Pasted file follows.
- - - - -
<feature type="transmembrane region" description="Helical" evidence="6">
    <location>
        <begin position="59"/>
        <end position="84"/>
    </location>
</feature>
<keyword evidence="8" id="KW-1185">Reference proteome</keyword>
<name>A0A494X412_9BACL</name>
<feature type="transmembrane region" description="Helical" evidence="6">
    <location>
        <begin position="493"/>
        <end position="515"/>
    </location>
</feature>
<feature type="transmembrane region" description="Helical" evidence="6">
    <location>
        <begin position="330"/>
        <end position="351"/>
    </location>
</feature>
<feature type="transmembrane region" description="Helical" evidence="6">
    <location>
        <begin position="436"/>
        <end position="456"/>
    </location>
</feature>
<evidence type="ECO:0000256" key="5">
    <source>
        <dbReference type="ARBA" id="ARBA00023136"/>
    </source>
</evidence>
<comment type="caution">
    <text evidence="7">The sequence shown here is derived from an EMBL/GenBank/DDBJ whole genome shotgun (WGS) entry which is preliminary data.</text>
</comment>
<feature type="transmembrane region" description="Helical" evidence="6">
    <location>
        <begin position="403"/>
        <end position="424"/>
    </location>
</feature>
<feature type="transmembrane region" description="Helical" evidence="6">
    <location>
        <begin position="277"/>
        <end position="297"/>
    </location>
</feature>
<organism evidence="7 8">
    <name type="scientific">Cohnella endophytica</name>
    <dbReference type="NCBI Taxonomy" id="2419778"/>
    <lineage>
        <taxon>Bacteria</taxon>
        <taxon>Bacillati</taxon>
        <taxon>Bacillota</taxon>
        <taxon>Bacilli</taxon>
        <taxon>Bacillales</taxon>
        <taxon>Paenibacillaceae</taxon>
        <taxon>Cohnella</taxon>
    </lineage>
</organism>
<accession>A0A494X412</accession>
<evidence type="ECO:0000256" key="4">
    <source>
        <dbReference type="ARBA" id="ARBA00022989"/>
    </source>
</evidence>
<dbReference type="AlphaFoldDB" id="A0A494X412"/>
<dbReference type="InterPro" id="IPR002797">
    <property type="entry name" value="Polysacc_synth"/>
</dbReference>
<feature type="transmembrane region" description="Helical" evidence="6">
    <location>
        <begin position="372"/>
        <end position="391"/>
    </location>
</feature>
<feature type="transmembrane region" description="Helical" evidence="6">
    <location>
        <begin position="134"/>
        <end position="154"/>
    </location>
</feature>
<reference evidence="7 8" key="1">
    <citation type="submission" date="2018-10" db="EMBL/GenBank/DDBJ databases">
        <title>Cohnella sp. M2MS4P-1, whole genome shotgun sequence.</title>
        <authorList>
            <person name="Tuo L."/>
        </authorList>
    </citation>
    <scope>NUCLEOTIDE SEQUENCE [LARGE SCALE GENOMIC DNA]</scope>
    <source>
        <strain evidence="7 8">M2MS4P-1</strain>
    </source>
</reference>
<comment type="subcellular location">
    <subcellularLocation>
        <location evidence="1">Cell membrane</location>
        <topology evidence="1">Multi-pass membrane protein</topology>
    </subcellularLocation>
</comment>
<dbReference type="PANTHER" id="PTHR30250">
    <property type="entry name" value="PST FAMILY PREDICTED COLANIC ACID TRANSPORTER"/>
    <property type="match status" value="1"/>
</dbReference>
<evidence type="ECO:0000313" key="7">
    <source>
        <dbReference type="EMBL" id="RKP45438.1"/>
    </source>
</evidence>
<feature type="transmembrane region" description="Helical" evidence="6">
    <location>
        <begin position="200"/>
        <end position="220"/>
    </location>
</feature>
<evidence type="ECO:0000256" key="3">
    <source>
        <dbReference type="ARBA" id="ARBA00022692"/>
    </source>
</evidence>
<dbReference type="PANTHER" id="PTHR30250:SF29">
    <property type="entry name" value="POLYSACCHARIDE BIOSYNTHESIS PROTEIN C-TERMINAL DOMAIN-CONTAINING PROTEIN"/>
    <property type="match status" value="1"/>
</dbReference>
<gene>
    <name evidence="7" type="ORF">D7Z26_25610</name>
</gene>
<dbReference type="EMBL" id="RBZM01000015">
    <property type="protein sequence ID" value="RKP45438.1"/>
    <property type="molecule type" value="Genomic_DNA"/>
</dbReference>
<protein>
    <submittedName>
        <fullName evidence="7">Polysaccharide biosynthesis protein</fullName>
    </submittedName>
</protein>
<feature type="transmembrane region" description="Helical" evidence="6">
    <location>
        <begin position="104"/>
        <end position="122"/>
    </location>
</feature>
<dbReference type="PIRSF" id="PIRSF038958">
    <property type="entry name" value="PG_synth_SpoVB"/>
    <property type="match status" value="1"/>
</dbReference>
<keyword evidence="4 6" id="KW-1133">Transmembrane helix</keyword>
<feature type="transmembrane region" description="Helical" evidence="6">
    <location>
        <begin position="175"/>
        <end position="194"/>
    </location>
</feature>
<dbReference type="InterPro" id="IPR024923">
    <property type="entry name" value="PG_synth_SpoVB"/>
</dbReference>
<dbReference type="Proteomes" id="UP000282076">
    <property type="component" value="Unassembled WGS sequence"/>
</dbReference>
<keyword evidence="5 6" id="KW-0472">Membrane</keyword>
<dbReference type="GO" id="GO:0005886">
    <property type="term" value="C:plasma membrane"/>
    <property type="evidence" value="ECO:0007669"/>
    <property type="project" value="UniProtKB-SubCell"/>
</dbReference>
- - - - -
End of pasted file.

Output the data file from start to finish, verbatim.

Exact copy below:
<feature type="transmembrane region" description="Helical" evidence="6">
    <location>
        <begin position="59"/>
        <end position="84"/>
    </location>
</feature>
<keyword evidence="8" id="KW-1185">Reference proteome</keyword>
<name>A0A494X412_9BACL</name>
<feature type="transmembrane region" description="Helical" evidence="6">
    <location>
        <begin position="493"/>
        <end position="515"/>
    </location>
</feature>
<feature type="transmembrane region" description="Helical" evidence="6">
    <location>
        <begin position="330"/>
        <end position="351"/>
    </location>
</feature>
<feature type="transmembrane region" description="Helical" evidence="6">
    <location>
        <begin position="436"/>
        <end position="456"/>
    </location>
</feature>
<evidence type="ECO:0000256" key="5">
    <source>
        <dbReference type="ARBA" id="ARBA00023136"/>
    </source>
</evidence>
<comment type="caution">
    <text evidence="7">The sequence shown here is derived from an EMBL/GenBank/DDBJ whole genome shotgun (WGS) entry which is preliminary data.</text>
</comment>
<feature type="transmembrane region" description="Helical" evidence="6">
    <location>
        <begin position="403"/>
        <end position="424"/>
    </location>
</feature>
<feature type="transmembrane region" description="Helical" evidence="6">
    <location>
        <begin position="277"/>
        <end position="297"/>
    </location>
</feature>
<organism evidence="7 8">
    <name type="scientific">Cohnella endophytica</name>
    <dbReference type="NCBI Taxonomy" id="2419778"/>
    <lineage>
        <taxon>Bacteria</taxon>
        <taxon>Bacillati</taxon>
        <taxon>Bacillota</taxon>
        <taxon>Bacilli</taxon>
        <taxon>Bacillales</taxon>
        <taxon>Paenibacillaceae</taxon>
        <taxon>Cohnella</taxon>
    </lineage>
</organism>
<accession>A0A494X412</accession>
<evidence type="ECO:0000256" key="4">
    <source>
        <dbReference type="ARBA" id="ARBA00022989"/>
    </source>
</evidence>
<dbReference type="AlphaFoldDB" id="A0A494X412"/>
<dbReference type="InterPro" id="IPR002797">
    <property type="entry name" value="Polysacc_synth"/>
</dbReference>
<feature type="transmembrane region" description="Helical" evidence="6">
    <location>
        <begin position="372"/>
        <end position="391"/>
    </location>
</feature>
<feature type="transmembrane region" description="Helical" evidence="6">
    <location>
        <begin position="134"/>
        <end position="154"/>
    </location>
</feature>
<reference evidence="7 8" key="1">
    <citation type="submission" date="2018-10" db="EMBL/GenBank/DDBJ databases">
        <title>Cohnella sp. M2MS4P-1, whole genome shotgun sequence.</title>
        <authorList>
            <person name="Tuo L."/>
        </authorList>
    </citation>
    <scope>NUCLEOTIDE SEQUENCE [LARGE SCALE GENOMIC DNA]</scope>
    <source>
        <strain evidence="7 8">M2MS4P-1</strain>
    </source>
</reference>
<comment type="subcellular location">
    <subcellularLocation>
        <location evidence="1">Cell membrane</location>
        <topology evidence="1">Multi-pass membrane protein</topology>
    </subcellularLocation>
</comment>
<dbReference type="PANTHER" id="PTHR30250">
    <property type="entry name" value="PST FAMILY PREDICTED COLANIC ACID TRANSPORTER"/>
    <property type="match status" value="1"/>
</dbReference>
<evidence type="ECO:0000313" key="7">
    <source>
        <dbReference type="EMBL" id="RKP45438.1"/>
    </source>
</evidence>
<feature type="transmembrane region" description="Helical" evidence="6">
    <location>
        <begin position="200"/>
        <end position="220"/>
    </location>
</feature>
<evidence type="ECO:0000256" key="3">
    <source>
        <dbReference type="ARBA" id="ARBA00022692"/>
    </source>
</evidence>
<dbReference type="PANTHER" id="PTHR30250:SF29">
    <property type="entry name" value="POLYSACCHARIDE BIOSYNTHESIS PROTEIN C-TERMINAL DOMAIN-CONTAINING PROTEIN"/>
    <property type="match status" value="1"/>
</dbReference>
<gene>
    <name evidence="7" type="ORF">D7Z26_25610</name>
</gene>
<dbReference type="EMBL" id="RBZM01000015">
    <property type="protein sequence ID" value="RKP45438.1"/>
    <property type="molecule type" value="Genomic_DNA"/>
</dbReference>
<protein>
    <submittedName>
        <fullName evidence="7">Polysaccharide biosynthesis protein</fullName>
    </submittedName>
</protein>
<feature type="transmembrane region" description="Helical" evidence="6">
    <location>
        <begin position="104"/>
        <end position="122"/>
    </location>
</feature>
<dbReference type="PIRSF" id="PIRSF038958">
    <property type="entry name" value="PG_synth_SpoVB"/>
    <property type="match status" value="1"/>
</dbReference>
<keyword evidence="4 6" id="KW-1133">Transmembrane helix</keyword>
<feature type="transmembrane region" description="Helical" evidence="6">
    <location>
        <begin position="175"/>
        <end position="194"/>
    </location>
</feature>
<dbReference type="InterPro" id="IPR024923">
    <property type="entry name" value="PG_synth_SpoVB"/>
</dbReference>
<dbReference type="Proteomes" id="UP000282076">
    <property type="component" value="Unassembled WGS sequence"/>
</dbReference>
<keyword evidence="5 6" id="KW-0472">Membrane</keyword>
<dbReference type="GO" id="GO:0005886">
    <property type="term" value="C:plasma membrane"/>
    <property type="evidence" value="ECO:0007669"/>
    <property type="project" value="UniProtKB-SubCell"/>
</dbReference>